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Poem by John Newton


Lovest Thou Me?


'Tis a point I long to know,
Oft it causes anxious thought;
Do I love the Lord, or no?
Am I his, or am I not?

If I love, why am I thus?
Why this dull and lifeless frame?
Hardly, sure, can they be worse,
Who have never heard his name!

Could my heart so hard remain,
Prayer a task and burden prove;
Every trifle give me pain,
If I knew a Saviour's love?

When I turn my eyes within,
All is dark, and vain, and wild;
Filled with unbelief and sin,
Can I deem myself a child?

If I pray, or hear, or read,
Sin is mixed with all I do;
You that love the Lord indeed,
Tell me, Is it thus with you?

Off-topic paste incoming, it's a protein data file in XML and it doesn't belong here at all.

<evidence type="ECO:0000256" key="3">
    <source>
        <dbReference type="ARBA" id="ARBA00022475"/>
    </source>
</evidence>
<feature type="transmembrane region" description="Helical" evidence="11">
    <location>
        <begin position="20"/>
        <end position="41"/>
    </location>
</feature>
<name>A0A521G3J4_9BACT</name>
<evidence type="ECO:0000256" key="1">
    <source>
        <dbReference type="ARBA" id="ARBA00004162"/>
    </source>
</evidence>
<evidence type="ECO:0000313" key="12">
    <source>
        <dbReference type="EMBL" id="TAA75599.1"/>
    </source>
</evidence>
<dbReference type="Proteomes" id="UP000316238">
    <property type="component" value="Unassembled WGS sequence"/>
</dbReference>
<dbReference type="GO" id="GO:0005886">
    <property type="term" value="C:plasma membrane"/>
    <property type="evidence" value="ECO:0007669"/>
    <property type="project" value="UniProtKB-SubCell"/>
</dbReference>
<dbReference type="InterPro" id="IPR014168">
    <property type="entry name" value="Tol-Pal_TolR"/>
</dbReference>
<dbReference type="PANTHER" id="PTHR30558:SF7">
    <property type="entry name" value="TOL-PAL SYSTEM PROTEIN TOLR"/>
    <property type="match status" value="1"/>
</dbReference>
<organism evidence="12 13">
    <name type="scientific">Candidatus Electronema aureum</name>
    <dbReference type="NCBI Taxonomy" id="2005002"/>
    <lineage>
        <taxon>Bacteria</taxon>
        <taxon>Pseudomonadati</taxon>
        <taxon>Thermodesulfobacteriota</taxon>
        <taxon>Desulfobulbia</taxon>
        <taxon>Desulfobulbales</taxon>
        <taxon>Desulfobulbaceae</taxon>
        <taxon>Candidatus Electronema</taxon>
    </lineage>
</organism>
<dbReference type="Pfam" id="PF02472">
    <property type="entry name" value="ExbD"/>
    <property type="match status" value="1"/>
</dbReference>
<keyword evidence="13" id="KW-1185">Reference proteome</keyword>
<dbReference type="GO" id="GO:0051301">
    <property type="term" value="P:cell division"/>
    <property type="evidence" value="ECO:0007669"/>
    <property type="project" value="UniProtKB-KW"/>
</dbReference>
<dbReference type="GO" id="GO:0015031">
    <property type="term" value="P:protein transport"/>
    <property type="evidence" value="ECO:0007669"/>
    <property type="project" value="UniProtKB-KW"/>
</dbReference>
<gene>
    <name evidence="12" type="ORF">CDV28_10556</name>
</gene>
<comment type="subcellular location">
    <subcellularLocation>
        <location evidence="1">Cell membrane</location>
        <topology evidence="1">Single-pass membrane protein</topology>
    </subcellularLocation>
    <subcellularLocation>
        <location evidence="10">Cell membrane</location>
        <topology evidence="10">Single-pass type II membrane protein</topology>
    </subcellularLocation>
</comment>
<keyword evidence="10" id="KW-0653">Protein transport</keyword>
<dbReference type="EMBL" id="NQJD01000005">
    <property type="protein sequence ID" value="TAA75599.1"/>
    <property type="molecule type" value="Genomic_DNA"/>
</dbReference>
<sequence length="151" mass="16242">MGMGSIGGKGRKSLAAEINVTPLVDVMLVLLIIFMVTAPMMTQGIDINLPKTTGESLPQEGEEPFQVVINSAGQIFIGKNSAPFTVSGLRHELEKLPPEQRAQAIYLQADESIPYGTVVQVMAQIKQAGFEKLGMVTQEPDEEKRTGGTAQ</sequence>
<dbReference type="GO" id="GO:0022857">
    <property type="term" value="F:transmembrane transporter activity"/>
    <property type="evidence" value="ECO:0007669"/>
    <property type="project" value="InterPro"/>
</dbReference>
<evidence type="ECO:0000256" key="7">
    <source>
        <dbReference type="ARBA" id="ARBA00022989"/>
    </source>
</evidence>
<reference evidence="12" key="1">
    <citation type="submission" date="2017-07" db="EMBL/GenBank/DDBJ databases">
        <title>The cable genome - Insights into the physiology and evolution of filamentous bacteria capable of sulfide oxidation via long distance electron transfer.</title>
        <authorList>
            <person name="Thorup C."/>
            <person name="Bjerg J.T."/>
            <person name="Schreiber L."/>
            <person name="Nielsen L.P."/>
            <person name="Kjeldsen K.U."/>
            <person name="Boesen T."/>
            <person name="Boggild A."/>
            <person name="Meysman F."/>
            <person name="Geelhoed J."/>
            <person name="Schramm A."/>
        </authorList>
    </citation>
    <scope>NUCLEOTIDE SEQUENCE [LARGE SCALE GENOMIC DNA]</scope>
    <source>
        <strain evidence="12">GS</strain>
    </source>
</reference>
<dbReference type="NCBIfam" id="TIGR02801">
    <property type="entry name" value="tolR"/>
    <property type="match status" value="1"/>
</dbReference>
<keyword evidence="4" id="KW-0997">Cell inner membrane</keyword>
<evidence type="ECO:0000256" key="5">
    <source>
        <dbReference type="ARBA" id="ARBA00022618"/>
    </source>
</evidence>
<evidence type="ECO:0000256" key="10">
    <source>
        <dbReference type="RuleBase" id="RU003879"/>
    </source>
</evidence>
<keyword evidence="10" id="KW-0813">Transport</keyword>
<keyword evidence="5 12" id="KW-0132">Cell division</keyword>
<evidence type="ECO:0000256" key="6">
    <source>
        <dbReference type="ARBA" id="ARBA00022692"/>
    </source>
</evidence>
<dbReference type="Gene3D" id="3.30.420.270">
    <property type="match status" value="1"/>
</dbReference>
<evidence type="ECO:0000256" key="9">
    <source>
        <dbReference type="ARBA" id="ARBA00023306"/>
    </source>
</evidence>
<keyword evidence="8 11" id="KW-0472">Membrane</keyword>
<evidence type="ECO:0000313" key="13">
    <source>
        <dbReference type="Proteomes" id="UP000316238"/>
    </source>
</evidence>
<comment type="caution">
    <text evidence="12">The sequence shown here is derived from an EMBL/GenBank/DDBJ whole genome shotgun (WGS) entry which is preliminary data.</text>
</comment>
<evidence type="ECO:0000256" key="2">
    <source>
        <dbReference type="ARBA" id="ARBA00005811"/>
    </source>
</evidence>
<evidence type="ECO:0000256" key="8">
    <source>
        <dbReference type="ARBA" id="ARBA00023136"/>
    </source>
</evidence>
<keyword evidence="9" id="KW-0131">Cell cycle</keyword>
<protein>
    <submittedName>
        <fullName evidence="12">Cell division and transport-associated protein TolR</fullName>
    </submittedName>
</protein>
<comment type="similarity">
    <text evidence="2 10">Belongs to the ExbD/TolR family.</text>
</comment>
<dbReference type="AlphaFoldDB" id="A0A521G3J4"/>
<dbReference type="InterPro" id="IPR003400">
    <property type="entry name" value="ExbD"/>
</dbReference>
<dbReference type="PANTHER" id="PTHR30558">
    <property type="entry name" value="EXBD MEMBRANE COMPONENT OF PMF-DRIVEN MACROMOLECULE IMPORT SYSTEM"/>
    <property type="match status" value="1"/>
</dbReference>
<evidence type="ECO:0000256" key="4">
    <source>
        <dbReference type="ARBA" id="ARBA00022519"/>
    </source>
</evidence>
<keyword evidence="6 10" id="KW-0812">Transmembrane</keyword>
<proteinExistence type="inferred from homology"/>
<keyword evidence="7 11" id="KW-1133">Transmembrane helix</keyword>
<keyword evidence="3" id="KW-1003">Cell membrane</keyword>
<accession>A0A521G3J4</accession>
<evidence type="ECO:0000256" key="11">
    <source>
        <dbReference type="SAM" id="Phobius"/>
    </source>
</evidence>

Yet I mourn my stubborn will,
Find my sin, a grief, and thrall;
Should I grieve for what I feel,
If I did not love at all?

Could I joy his saints to meet,
Choose the ways I once abhorred,
Find, at times, the promise sweet,
If I did not love the Lord?

Lord decide the doubtful case!
Thou who art thy people's sun;
Shine upon thy work of grace,
If it be indeed begun.

Let me love thee more and more,
If I love at all, I pray;
If I have not loved before,
Help me to begin today. 



John Newton


John Newton's other poems:
  1. The Disciples at Sea
  2. The Hiding Place
  3. Zion, or the City of God
  4. Praise for the Incarnation
  5. But One Loaf


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